Bay Area Bike Share launched today, and I thought I’d post a review of my first ride. Anyone who knows me knows I’m an avid bike rider, and so I couldn’t wait to be one of the first to try out this new way of getting around San Francisco.
First a little about the program: It consists of more than 600 bikes scattered around 70 locations in San Francisco, Redwood City, Palo Alto, Mountain View and San Jose. It’s designed so that you can pick up a bike at one self-serve station and drop it off at any other. It’s $9 for 24 hours, $22 for 3 days, or $88-$99 for a full year membership. If you have a bike out for more than 30 minutes at a time, you have to pay a little extra. Otherwise, there are no additional costs. You have to have a credit card to use it.
San Francisco is just the latest city to join the worldwide bike share movement. The biggest programs are all overseas, mostly in China.
Today a friend dropped me off at work, so I thought it would be the perfect opportunity to try out the new program by biking home. There are multiple bike stations near my office, including one just yards away on the Embarcadero. However, it turns out the San Francisco bike stations are all clustered in the northeast quadrant of the city. The nearest one to my home was not very close – still another three-quarters of a mile short. I could only go as far as the MTA offices at Market and South Van Ness. So that would have to be my final destination, with either an uphill walk or a Muni ride after that the rest of the way to the Lower Haight.
During my lunch break, I signed up online as a member, pulling out my credit card for the $88 fee. I thought I’d be good to go immediately. But it turns out they have to mail you an electronic key before your membership becomes active. So I couldn’t use my membership on that evening’s ride, and would have to pay an additional $9 for the trip home. Still cheaper than a cab ride, I guess, but a lot more than the $2 Muni fare. I quickly calculated how many rides I would have to take to get ahead on the membership fee – 10 rides. That sounds like a reasonable goal, as it seems at least once a month I find myself without either car or bike in a convenient spot, and have to rely on Muni.
After work, I walked the few yards to the bike share station to let the fun begin. There’s a touch-screen user interface that’s simple to navigate. When you’ve paid, it gives you a code. You can pick any bike, enter the code where it’s docked, and the dock releases the bike.
The bikes, which are in an unmistakeable green and blue design, are getting a lot of attention. While I was getting my bike, a woman stopped and asked me some questions about how it works. Later, another bike rider started up a conversation during my ride.
I had remembered to bring my bike helmet to work, so I was good on that front. But I’ve seen lots of people riding without one, which I think is a bit dangerous. Perhaps there should be some way to rent helmets as well?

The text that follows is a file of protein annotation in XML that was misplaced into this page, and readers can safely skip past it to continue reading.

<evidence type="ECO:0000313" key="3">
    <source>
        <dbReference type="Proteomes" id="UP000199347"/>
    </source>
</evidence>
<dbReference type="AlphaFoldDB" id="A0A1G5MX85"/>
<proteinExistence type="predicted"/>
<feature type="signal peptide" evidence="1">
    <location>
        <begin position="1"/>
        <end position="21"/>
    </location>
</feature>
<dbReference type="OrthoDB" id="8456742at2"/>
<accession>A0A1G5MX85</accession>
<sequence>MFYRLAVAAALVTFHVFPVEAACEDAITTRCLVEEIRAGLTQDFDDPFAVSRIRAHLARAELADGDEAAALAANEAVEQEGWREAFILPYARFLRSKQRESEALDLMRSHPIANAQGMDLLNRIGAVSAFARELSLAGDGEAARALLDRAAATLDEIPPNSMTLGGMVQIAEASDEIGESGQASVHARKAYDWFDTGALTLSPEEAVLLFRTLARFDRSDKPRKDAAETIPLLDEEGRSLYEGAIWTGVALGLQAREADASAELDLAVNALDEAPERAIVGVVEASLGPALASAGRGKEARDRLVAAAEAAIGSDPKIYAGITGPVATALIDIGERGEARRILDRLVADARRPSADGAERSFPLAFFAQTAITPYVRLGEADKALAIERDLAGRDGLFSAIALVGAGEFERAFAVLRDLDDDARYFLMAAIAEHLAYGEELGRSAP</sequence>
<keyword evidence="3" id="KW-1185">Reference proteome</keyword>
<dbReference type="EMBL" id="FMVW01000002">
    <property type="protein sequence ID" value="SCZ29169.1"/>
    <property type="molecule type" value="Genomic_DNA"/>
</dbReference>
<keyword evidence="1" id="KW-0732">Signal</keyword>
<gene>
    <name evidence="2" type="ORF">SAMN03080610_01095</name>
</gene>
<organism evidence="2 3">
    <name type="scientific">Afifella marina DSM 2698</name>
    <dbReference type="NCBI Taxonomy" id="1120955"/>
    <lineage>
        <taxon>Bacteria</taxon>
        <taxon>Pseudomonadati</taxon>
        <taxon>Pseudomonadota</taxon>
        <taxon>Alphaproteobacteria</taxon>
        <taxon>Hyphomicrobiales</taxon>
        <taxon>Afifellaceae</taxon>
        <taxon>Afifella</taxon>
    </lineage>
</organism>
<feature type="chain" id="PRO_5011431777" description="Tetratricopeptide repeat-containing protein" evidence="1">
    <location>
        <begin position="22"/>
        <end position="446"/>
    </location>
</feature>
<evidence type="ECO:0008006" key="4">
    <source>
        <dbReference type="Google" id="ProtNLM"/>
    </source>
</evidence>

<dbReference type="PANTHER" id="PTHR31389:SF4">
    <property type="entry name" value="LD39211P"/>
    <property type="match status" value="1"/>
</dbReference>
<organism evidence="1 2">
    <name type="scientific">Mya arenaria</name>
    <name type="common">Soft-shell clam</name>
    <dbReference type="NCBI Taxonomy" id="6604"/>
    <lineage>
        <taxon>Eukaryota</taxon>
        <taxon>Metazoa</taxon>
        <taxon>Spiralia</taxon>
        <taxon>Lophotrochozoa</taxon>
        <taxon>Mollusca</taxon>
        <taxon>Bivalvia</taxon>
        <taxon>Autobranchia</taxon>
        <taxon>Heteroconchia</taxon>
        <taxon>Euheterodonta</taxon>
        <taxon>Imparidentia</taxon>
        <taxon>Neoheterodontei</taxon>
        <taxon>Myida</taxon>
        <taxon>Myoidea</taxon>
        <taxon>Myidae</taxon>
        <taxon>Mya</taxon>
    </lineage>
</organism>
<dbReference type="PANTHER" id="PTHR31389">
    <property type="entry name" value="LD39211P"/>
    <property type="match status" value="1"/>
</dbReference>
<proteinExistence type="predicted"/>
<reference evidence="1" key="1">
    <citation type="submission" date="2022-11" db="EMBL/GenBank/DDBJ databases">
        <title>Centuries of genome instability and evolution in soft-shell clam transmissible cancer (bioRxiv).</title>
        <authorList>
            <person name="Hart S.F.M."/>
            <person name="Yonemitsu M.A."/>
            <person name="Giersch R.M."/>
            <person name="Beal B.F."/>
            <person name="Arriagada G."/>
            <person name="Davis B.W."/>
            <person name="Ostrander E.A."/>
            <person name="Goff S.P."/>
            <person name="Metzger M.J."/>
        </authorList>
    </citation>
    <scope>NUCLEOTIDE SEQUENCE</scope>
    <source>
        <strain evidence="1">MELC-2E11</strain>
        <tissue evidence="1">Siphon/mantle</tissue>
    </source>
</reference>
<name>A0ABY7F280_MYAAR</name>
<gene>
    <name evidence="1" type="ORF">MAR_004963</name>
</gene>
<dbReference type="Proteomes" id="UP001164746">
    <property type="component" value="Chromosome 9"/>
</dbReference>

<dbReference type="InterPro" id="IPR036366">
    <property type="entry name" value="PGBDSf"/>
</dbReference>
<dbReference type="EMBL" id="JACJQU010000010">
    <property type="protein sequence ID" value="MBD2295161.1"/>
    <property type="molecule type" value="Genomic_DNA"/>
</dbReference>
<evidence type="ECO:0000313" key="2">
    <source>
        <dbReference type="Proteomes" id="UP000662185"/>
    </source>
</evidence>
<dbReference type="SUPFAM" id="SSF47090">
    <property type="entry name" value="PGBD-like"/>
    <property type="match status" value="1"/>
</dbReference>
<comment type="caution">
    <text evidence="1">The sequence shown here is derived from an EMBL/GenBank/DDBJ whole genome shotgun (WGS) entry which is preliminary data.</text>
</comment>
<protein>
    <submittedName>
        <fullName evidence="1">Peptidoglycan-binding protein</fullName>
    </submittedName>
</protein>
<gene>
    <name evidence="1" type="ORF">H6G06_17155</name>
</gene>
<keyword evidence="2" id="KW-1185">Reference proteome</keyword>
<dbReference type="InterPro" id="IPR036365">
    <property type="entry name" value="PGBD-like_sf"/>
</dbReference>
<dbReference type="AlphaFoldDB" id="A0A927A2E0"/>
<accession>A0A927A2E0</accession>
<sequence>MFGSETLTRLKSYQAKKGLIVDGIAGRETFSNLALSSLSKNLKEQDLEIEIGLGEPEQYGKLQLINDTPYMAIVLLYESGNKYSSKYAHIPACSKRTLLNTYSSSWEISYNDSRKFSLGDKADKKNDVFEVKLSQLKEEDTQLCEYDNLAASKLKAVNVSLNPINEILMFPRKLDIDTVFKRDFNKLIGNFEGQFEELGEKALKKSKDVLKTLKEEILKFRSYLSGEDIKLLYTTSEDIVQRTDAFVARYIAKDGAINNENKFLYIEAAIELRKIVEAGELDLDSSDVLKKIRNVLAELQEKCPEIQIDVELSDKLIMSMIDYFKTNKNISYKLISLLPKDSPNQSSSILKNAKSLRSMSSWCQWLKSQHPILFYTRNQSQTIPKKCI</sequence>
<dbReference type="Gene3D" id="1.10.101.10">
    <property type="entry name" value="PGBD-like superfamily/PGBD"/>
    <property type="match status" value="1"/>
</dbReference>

After I got my bike and had my helmet on, I was off. The ride was a lot different than what I was used to. It turns out the bike share bikes are heavy upright cruisers with fat tires, step-through frames and seven gears. I’m used to commuting on a more high-performance lightweight 24-gear road bike, so I got a much more of a workout on this ride than usual. I don’t know what I was expecting – it makes sense now that the bikes would be heavy duty to prevent wear and tear, and use a classic design geared toward people of all ages and shapes. You can’t really go too fast on them – I was mostly in 6th and 7th gear during the entire ride, and I could have easily used an 8th gear if it had one. The folks behind the program probably took safety in mind – you don’t want these bikes to reach racing speed.
Toward the end of my ride, it started to get a bit dusky and I began to see other cyclists with their lights on. I looked around for a switch on my bike, when suddenly the front and rear lights came on by themselves. Obviously there is some kind of light sensor built in. The bike stations are solar powered, so that means the bikes are too, which is pretty cool.
Finally I reached the end of my ride, which took almost the allotted half hour, as my ride was slower than usual. All I had to do was back into an empty spot in the station and I was done. There is an app that tells you how many bikes and how many empty spots are at each station, so you know what the situation is like before you arrive.
It was a nice night, so I decided to walk the rest of the way to my destination, which added on another 15 minutes.
One thing I would do differently next time is adjust the seat. It turns out it would have been fairly simple to do. More height would have given me more pedaling power and perhaps a bit faster and more comfortable ride.
I also had been wondering if San Francisco would see something like they’re experiencing in New York, where people are using the bikes heavily on weekend nights to go bar hopping. But now I don’t think that seems likely, at least for now, because of where the stations are located. There are no stations in the Mission, the Castro, Lower Haight, Polk Street or Marina/Cow Hollow, for example. Plus I don’t think I could have reached the Castro, for example, from my work, in the allotted half hour.
Still, all in all, I enjoyed it and I’d do it again in a pinch when I would otherwise have had to ride Muni… especially on the way home, since the locations are more convenient in that direction.